As Om Malik points out, turn-by-turn GPS navigation with voice guidance has come to Google Maps and carriers can’t be happy about it. Who is even less happy? TomTom and Garmin. According to Google, less than 1% of navigation devices are connected to the cloud and ironically my TomTom Go 740 Live with Google local integration is one of these devices and it is limited – it really only allows you to query Google for local establishments and it does receive real-time traffic data.
As the video above explains, Google Maps navigation was built from the ground up to be internet connected meaning you can get the latest maps and business data automatically over the net without having to download new maps manually. Google touts lots of features which they say most GPS units don’t have such as voice recognition, the ability fix spelling errors and of course infinite points of interest. Other benefits touted include the ability to navigate via search meaning you can ask your device to navigate to a museum with a specific exhibit.
Other benefits include real-time traffic data and the ability to choose alternate routes. The software also allows you to search for POIs on your route and you can also leverage satellite and street view as you navigate. By the way, I bet you didn’t know some Google Street View data comes from a tricycle (pictured and courtesy of AP/MSNBC)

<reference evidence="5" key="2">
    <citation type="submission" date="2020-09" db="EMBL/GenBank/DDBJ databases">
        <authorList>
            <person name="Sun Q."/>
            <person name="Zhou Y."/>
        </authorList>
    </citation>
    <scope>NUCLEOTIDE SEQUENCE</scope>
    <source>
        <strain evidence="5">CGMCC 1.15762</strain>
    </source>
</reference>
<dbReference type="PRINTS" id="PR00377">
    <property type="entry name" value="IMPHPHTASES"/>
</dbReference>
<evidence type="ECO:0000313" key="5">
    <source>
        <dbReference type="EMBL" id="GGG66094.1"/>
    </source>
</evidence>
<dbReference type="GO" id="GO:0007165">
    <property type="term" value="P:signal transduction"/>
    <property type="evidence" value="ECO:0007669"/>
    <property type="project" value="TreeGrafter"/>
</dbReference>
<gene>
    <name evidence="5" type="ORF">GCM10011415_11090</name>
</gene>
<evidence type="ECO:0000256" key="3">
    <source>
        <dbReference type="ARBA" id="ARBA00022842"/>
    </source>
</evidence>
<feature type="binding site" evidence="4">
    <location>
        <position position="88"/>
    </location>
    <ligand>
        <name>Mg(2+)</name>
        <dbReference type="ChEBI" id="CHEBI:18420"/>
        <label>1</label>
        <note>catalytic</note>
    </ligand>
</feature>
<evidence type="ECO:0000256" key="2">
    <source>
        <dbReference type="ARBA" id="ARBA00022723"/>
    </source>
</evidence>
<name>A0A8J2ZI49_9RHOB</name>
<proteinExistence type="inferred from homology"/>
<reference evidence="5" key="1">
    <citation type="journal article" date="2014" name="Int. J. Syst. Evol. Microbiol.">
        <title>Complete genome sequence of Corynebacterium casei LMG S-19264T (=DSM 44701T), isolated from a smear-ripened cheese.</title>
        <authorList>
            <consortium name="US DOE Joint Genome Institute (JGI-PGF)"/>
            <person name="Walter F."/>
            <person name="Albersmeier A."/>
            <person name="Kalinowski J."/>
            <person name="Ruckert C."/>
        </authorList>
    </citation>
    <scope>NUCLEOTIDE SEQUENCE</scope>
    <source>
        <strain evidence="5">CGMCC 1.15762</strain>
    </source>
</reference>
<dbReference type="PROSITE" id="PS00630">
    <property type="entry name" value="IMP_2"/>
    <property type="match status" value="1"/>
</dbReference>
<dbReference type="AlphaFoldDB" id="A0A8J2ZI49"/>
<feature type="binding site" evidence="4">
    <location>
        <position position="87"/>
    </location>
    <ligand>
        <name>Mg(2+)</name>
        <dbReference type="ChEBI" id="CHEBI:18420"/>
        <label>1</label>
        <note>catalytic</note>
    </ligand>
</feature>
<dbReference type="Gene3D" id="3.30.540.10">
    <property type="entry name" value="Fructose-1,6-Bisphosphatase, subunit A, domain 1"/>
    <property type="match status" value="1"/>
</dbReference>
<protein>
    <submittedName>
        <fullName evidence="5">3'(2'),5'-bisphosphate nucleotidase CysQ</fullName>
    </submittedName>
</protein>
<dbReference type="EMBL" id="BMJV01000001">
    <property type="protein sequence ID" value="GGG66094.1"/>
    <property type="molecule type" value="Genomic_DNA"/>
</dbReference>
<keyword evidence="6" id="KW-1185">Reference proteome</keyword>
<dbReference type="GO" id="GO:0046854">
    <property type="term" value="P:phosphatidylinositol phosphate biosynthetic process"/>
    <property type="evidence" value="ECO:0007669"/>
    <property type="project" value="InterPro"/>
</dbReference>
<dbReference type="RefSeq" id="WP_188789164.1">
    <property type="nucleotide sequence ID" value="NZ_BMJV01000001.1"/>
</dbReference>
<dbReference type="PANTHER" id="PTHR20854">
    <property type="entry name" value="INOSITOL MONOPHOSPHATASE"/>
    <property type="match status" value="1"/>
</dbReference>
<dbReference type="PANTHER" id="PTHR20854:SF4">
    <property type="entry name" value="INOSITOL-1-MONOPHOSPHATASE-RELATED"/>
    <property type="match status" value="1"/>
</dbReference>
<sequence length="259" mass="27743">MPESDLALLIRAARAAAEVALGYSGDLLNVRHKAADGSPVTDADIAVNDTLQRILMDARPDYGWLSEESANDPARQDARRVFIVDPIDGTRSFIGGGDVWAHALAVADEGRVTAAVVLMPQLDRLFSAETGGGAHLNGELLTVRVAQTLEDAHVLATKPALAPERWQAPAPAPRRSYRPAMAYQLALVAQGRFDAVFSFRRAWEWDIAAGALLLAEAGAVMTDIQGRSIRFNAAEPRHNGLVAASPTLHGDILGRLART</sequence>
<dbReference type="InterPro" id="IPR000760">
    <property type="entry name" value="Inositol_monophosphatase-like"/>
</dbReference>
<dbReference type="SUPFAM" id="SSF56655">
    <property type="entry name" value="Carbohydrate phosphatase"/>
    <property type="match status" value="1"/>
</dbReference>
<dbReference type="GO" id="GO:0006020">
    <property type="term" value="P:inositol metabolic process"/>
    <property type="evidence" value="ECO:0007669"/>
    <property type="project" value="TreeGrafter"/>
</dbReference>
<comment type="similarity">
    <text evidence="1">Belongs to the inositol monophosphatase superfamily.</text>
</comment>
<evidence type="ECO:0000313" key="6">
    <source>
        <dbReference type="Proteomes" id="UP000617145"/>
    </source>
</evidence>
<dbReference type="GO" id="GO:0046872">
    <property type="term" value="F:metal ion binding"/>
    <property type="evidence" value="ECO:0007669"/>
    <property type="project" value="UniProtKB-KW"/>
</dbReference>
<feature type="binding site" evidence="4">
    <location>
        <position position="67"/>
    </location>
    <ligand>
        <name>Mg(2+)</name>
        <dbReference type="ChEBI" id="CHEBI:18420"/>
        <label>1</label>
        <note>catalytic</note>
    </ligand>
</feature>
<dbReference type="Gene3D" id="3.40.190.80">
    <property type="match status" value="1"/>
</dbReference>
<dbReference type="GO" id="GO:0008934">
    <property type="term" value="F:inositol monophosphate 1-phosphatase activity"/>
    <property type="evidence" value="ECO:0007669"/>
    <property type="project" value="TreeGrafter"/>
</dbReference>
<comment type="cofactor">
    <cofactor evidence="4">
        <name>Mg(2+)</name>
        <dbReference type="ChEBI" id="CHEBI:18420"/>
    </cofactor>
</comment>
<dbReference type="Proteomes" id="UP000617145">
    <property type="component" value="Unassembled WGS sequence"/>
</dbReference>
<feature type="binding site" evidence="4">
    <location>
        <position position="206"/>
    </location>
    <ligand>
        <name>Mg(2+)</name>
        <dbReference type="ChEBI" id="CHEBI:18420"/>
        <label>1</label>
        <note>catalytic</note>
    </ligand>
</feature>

The video above also references the new Droid phone which has an available car dock which when connected goes into car mode which makes it easier to access features you need while driving.
Om is right that carriers are likely not happy about this new and free service from Google but I wonder if at the moment carriers aren’t just more frenzied about not having the iPhone which includes tens of thousands of applications in its device ecosystem.
From Verizon’s point of view, this new relationship with Google is a defensive land grab and will slow down the onslaught of the iPhone by making their devices more attractive and simultaneously cutting the legs off of Garmin and TomTom. It should be noted that TomTom does have a $99 iPhone GPS app which is pretty slick but can they keep this price point when the competition has a lot more features and is free?
Google’s challenge remains, do they ignore the iPhone when they come out with leading edge applications like this one so they can artificially boost their Android OS sales or do they try to get all apps they produce to work on as many devices as possible so they can boost ad revenue? It has to be a constant debate for the search leader and for now, if you have an Android 2.0 device you can get a real nifty GPS app for free. What’s not to like about that?
Oh, and one other point. If we have known mobile search is coming and will be he and Microsoft and Yahoo are trying to take on Google in this space and finally have an opportunity to become a leader in at least one niche of search, why haven’t either of these companies jumped on this opportunity? Why is it that Google is the only company to take advantage of an opportunity we all saw coming. I realize Yahoo is trying and so is Microsoft but Google seems to be in a position to have even greater marketshare in mobile search than they do in PC search. And it seems unacceptable that the competition just let them take it so easily.